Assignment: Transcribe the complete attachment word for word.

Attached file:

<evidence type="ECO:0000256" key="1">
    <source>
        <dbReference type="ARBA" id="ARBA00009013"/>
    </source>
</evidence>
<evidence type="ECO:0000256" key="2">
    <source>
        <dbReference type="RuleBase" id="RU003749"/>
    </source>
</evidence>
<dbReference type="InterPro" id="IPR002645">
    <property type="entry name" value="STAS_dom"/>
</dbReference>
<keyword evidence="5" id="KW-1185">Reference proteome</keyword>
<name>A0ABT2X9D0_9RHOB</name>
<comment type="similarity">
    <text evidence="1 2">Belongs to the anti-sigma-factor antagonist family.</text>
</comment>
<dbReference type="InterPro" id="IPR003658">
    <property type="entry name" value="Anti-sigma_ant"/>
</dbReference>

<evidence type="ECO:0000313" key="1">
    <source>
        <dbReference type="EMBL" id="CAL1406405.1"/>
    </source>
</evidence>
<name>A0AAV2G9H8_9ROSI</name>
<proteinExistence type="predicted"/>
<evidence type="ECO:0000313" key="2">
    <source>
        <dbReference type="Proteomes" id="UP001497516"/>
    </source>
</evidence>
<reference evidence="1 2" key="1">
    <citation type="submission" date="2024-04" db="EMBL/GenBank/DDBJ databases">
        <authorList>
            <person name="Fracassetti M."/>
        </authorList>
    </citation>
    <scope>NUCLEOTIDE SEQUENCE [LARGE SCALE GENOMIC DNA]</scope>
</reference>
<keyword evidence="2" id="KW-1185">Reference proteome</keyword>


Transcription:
<evidence type="ECO:0000256" key="1">
    <source>
        <dbReference type="ARBA" id="ARBA00009013"/>
    </source>
</evidence>
<evidence type="ECO:0000256" key="2">
    <source>
        <dbReference type="RuleBase" id="RU003749"/>
    </source>
</evidence>
<dbReference type="InterPro" id="IPR002645">
    <property type="entry name" value="STAS_dom"/>
</dbReference>
<keyword evidence="5" id="KW-1185">Reference proteome</keyword>
<name>A0ABT2X9D0_9RHOB</name>
<comment type="similarity">
    <text evidence="1 2">Belongs to the anti-sigma-factor antagonist family.</text>
</comment>
<dbReference type="InterPro" id="IPR003658">
    <property type="entry name" value="Anti-sigma_ant"/>
</dbReference>

<evidence type="ECO:0000313" key="1">
    <source>
        <dbReference type="EMBL" id="CAL1406405.1"/>
    </source>
</evidence>
<name>A0AAV2G9H8_9ROSI</name>
<proteinExistence type="predicted"/>
<evidence type="ECO:0000313" key="2">
    <source>
        <dbReference type="Proteomes" id="UP001497516"/>
    </source>
</evidence>
<reference evidence="1 2" key="1">
    <citation type="submission" date="2024-04" db="EMBL/GenBank/DDBJ databases">
        <authorList>
            <person name="Fracassetti M."/>
        </authorList>
    </citation>
    <scope>NUCLEOTIDE SEQUENCE [LARGE SCALE GENOMIC DNA]</scope>
</reference>
<keyword evidence="2" id="KW-1185">Reference proteome</keyword>